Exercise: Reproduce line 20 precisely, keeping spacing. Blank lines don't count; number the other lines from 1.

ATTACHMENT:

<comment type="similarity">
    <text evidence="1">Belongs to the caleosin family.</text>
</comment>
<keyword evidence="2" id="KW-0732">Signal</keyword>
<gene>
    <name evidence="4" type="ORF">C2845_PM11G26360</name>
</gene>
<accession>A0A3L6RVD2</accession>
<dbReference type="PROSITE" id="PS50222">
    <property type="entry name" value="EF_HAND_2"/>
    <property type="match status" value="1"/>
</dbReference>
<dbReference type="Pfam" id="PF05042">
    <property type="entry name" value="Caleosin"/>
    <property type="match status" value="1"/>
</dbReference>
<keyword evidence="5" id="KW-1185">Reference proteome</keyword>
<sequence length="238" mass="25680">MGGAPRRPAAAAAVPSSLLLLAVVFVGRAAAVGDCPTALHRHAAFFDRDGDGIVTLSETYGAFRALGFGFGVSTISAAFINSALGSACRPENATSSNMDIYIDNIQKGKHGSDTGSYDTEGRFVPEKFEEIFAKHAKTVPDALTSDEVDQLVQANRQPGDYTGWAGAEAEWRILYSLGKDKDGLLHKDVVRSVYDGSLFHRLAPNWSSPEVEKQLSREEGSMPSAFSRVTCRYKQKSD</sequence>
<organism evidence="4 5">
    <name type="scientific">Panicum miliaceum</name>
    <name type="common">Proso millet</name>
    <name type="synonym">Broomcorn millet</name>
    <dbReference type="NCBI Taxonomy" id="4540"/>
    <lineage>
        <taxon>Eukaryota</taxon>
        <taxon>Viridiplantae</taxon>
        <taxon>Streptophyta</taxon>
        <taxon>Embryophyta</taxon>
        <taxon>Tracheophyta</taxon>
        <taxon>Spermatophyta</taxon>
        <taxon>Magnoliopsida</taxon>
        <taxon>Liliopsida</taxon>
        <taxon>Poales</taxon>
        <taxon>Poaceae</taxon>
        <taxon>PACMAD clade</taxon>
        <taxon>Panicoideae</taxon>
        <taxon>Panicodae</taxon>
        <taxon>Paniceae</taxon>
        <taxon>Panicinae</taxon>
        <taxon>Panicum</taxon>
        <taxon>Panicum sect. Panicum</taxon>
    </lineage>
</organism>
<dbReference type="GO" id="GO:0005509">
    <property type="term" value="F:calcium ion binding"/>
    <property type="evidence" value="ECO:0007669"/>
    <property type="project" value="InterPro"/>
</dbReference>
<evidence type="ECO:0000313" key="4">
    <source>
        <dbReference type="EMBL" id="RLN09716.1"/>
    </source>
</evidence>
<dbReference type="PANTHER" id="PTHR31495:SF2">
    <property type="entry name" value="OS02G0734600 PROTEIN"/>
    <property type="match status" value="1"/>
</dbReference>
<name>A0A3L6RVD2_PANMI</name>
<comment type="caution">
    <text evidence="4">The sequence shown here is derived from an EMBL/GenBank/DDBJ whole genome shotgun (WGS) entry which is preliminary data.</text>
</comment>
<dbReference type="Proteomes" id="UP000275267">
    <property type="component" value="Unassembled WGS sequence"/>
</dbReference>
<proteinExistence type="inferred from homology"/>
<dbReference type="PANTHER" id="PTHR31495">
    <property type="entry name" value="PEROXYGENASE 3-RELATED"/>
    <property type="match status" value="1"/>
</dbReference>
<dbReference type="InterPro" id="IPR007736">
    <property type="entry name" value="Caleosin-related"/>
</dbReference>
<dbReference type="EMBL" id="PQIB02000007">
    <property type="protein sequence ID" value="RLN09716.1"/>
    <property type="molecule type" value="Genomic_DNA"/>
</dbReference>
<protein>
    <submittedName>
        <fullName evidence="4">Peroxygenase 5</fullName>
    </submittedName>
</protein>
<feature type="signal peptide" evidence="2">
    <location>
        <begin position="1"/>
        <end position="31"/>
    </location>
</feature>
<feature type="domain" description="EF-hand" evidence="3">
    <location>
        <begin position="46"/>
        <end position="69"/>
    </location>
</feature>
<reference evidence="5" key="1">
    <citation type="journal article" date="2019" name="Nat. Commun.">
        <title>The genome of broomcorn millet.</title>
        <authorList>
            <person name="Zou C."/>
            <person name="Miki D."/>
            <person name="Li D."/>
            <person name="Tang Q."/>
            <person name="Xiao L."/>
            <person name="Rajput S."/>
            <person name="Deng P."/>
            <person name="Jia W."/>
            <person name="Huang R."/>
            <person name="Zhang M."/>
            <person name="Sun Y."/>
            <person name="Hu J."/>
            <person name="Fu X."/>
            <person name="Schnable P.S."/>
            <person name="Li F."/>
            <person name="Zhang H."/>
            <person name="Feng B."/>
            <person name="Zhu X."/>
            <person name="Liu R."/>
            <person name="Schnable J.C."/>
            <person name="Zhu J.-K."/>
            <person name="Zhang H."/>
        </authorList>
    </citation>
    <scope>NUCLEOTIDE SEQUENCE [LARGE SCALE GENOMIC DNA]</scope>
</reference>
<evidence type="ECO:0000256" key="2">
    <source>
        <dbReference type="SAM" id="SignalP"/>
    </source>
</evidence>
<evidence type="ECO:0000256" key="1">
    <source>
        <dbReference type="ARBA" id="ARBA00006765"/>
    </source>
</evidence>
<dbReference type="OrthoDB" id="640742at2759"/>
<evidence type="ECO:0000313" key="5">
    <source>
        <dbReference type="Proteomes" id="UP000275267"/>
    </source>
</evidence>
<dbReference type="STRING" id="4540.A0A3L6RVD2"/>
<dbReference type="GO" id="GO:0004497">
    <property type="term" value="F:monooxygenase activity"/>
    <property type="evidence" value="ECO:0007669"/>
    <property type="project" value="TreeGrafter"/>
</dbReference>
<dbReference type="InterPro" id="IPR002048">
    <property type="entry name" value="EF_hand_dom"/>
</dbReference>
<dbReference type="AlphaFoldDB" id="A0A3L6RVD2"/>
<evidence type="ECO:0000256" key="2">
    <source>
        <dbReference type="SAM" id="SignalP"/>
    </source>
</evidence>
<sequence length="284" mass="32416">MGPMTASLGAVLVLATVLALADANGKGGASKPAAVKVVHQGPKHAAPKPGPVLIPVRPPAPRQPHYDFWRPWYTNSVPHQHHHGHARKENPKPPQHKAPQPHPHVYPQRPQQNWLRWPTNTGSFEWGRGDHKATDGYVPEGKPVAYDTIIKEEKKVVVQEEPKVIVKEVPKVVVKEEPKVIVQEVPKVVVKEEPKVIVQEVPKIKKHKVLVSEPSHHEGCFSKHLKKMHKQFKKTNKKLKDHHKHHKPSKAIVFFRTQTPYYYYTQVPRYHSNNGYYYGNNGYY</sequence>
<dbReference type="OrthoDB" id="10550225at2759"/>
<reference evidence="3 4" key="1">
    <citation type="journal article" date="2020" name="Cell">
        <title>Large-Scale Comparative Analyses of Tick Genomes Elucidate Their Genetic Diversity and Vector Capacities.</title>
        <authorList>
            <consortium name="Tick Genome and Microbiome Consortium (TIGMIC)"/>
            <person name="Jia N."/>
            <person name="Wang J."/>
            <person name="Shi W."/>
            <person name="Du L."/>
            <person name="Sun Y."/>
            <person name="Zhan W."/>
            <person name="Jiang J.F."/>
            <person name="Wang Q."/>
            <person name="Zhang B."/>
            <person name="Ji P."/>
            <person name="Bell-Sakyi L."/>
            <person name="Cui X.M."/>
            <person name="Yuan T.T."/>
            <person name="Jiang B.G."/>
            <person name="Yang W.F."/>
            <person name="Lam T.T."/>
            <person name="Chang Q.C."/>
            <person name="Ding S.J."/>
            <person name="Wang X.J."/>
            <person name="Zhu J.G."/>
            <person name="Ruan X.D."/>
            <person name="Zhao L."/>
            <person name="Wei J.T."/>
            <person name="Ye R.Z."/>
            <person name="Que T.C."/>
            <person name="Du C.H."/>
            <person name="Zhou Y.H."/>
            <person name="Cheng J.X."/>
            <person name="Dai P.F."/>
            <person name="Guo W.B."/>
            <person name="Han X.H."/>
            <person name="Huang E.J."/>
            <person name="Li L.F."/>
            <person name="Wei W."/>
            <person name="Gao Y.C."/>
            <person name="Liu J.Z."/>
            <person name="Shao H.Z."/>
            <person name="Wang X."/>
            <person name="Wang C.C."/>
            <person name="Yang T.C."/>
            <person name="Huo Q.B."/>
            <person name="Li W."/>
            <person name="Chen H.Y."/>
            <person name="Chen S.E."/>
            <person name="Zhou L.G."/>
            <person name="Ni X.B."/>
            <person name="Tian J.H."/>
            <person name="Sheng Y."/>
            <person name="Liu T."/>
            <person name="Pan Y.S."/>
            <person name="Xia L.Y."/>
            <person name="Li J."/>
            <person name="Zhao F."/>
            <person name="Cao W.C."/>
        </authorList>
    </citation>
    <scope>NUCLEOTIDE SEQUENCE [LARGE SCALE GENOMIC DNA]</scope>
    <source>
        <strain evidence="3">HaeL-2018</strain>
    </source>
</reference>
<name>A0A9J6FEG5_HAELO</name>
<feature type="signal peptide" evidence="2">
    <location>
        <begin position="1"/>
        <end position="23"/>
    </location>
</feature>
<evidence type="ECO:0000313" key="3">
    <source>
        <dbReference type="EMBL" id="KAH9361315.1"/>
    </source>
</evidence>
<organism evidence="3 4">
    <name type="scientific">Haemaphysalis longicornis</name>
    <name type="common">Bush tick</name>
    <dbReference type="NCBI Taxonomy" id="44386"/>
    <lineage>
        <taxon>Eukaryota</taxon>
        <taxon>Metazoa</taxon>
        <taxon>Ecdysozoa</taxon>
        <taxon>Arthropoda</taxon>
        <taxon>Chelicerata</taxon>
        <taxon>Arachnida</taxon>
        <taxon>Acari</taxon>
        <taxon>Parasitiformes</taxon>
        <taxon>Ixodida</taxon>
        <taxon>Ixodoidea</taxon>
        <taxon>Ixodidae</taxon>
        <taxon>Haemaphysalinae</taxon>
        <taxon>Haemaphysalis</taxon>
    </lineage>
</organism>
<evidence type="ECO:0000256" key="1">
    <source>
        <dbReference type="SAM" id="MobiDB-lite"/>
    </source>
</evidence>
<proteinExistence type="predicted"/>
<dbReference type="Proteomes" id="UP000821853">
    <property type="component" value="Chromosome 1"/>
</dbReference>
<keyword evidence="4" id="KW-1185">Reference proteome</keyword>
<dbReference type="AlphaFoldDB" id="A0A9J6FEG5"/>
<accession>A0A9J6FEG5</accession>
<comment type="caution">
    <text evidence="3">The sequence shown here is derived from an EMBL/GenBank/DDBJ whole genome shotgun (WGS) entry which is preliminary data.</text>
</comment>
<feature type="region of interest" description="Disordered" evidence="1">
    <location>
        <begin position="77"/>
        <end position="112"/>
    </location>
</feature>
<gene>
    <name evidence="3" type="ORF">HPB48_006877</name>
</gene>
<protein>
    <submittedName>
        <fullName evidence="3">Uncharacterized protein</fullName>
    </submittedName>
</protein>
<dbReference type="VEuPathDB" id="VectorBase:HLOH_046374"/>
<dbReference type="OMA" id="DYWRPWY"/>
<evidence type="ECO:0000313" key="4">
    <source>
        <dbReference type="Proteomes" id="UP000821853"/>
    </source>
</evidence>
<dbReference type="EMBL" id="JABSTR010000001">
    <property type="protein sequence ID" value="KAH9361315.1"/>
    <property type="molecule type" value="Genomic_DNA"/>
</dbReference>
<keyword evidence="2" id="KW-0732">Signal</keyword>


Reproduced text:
    <name type="scientific">Panicum miliaceum</name>